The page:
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Class 13

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  • 1. Class 13 The Americas
  • 2. Quetzalcoatl “snake”), the Feathered Serpent, one of the major deities of the ancient Mexican pantheon. Representations of a feathered snake occur as early as the Teotihuacán civilization (3rd to 8th century ce) on the central plateau. At that time, Quetzalcóatl seems to have been conceived as a vegetation god—an earth and water deity closely associated with the rain god Tlaloc. With the immigration of Nahuaspeaking tribes from the north, Quetzalcóatl’s cult underwent drastic changes. Quetzalcóatl, (from Nahuatl quetzalli, “tail feather of the quetzal bird [Pharomachrus mocinno],” and coatl, The subsequent Toltec culture (9th through 12th centuries), centered at the city of Tula, emphasized war and human sacrifice linked with the worship of heavenly bodies. Quetzalcóatl became the god of the morning and evening star, and his temple was the centre of ceremonial life in Tula. In Aztec times (14th through 16th centuries) Quetzalcóatl was revered as the patron of priests, the inventor of the calendar and of books, and the protector of goldsmiths and other craftsmen; he was also identified with the planet Venus. As the morning and evening star, Quetzalcóatl was the symbol of death and resurrection. With his companion Xolotl, a dog-headed god, he was said to have descended to the underground hell of Mictlan to gather the bones of the ancient dead. Those bones he anointed with his own blood, giving birth to the men who inhabit the present universe.
  • 3. • Tezcatlipoca The legend of the victory of Tezcatlipoca over the Feathered Serpent probably reflects historical fact. The first century of the Toltec civilization was dominated by the Teotihuacán culture, with its inspired ideals of priestly rule and peaceful behavior. The pressure of the northern immigrants brought about a social and religious revolution, with a military ruling class seizing power from the priests. Quetzalcóatl’s defeat symbolized the downfall of the Classic theocracy. His sea voyage to the east should probably be connected with the invasion of Yucatán by the Itzá, a tribe that showed strong Toltec features. Quetzalcóatl’s calendar name was Ce Acatl (One Reed). The belief that he would return from the east in a One Reed year led the Aztec sovereign Montezuma II to regard the Spanish conqueror Hernán Cortés and his comrades as divine envoys, because 1519, the year in which they landed on the Mexican Gulf coast, was a One Reed year. (See alsoAztec calendar.)
  • 4. Coyote In the antics of the Coyote Trickster, people sometimes learn more about their own weaknesses and foolishness. This figure teaches through his mistakes and by being a bad example for the Indians. Through Coyote’s actions, the Native Americans learn to laugh at themselves and their occasional acts of self-deceit. Jill Stefko has this to say about the Coyote Trickster: “He is often fooled and astonished by the outcome of his own pranks. He survives this, then goes onto not learning by his mistakes and makes bigger ones. He denotes both folly and wisdom and the balance of the two. Wisdom is hidden in the foolery. He may have lost the skirmish, but remains unbeaten. Coyote is keeper of magic, teacher and creator... Trickster[s] of Native American tales often gets duped, but he always rebounds and, at some point, even teaches himself lessons he learns from.” However, because he is a Trickster figure, he is not all bad. He brought fire to the Native Americans, but can also cause floods. Coyote is a very chaotic neutral figure, more seen as a force of nature (or maybe a deity) than a particular, mortal person or figure. Coyote is sometimes seen to be a shapeshifter or an opportunist. He is also seen to be cunning and stealthy. “He can represent white and dark magic, creativity, illumination, experience, and new life” (Stefko). Tricksters dissolve boundaries and break taboos. They delight in the ambiguous and in confusion.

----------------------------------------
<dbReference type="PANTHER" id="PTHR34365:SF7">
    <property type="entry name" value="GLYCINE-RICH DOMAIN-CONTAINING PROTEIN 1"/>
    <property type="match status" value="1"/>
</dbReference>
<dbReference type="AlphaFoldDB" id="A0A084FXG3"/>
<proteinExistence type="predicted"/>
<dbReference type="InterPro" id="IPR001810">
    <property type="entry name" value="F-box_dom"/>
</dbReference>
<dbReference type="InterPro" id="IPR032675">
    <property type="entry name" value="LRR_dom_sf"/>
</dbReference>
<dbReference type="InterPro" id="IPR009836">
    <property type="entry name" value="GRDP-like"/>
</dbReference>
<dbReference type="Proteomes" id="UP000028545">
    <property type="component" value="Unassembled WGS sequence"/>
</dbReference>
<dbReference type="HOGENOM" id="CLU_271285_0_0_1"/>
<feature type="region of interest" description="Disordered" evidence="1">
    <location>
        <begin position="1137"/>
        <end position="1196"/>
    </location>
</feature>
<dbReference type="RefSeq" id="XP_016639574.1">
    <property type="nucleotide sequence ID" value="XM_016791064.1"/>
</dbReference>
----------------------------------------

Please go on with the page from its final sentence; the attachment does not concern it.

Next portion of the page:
• 5. Raven, The Trickster God There is more to RAVEN than meets the eye. And how many of you have met the eye of a raven? He is known by many tribes under many names. Ravens have always been associated with Godliness. Few people know that the first bird out of NOAH's ark was a raven. It just didn't return. It didn't feel the need. ODIN relies on his two ravens to fly round the world every day and keep him informed. Edgar Allan Poe's raven shrieked 'Nevermore' but what that has to do with anything only Poe knows. In the beginning, RAVEN was first and foremost a Creator and Trickster God — especially of the Haida tribe, who claim he discovered the first humans hiding in a clam shell and brought them berries and salmon. A bit of a tricky God himself, he's also the long-suffering victim of archrival in trickery, COYOTE.
  • 6. Sedna • is the goddess of the sea and marine animals in Inuit mythology, also known as the Mother of the Sea or Mistress of the Sea. The story of Sedna, which is a creation myth, describes how she came to rule over Adlivun, the Inuitunderworld. Generally considered a vengeful goddess, hunters must placate and pray to Sedna to release the sea animals from the oceans depths for their hunt.
  • 7. pp. 609-613 Quetzalcoatl pp. 616-620:The Emergence Presentations Each Group will Present one of the stories using a thorough method of analysis, Bierlin’s Trickster characteristics or Campbell’s hero’s journey pp. 622-624 Lodgeboy and Thrown-away pp. 635-636 Raven and the Sources of Light pp. 638-641 Sedna pp. 644-652 String Caught By A Hair
  • 8. Print up Cupid and Psyche under myths on the website. Read it. Homework Read Classic Fairy Tales: Beauty and the Beast pp. 25 – 42 Urashimathe Fisherman pp. 66 – 68 The Frog Princess pp. 68 – 72 Bluebeard pp. 144 – 148 The Robber Bridegroom pp. 151 - 154